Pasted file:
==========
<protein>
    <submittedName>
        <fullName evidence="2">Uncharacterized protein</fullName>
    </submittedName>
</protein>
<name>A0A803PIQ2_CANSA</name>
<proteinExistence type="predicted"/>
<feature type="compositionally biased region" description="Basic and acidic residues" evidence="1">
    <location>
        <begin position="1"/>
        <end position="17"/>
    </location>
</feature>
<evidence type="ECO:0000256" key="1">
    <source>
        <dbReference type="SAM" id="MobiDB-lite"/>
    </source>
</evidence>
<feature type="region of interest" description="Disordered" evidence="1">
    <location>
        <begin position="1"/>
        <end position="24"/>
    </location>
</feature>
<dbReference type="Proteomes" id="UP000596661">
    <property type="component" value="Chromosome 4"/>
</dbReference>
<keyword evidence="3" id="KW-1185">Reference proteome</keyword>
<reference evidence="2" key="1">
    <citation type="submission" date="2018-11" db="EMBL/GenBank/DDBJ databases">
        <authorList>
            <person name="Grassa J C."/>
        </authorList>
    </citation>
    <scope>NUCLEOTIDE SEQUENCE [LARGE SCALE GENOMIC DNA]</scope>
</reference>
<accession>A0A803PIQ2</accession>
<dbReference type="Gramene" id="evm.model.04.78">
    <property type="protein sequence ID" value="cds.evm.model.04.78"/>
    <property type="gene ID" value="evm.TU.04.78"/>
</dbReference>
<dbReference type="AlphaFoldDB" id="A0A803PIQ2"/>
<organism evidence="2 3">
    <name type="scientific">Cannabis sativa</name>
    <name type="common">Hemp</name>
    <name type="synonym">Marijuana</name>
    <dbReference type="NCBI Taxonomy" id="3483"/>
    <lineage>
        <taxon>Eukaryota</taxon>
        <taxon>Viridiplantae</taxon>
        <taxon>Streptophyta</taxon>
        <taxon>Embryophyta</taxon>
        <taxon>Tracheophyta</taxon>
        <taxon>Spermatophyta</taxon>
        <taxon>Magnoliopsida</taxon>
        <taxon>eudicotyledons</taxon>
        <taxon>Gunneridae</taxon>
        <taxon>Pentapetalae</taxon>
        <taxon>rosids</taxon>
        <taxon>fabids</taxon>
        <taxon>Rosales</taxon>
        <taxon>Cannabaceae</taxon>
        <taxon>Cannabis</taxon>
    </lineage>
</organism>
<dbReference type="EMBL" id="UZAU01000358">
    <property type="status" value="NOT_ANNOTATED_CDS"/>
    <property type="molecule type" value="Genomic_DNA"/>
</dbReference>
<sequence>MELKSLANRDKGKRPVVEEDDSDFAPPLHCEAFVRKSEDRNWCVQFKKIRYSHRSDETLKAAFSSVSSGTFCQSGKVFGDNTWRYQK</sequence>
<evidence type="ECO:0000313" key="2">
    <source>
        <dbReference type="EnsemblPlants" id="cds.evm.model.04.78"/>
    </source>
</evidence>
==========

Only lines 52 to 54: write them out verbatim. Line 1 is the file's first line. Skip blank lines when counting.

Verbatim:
        <taxon>Embryophyta</taxon>
        <taxon>Tracheophyta</taxon>
        <taxon>Spermatophyta</taxon>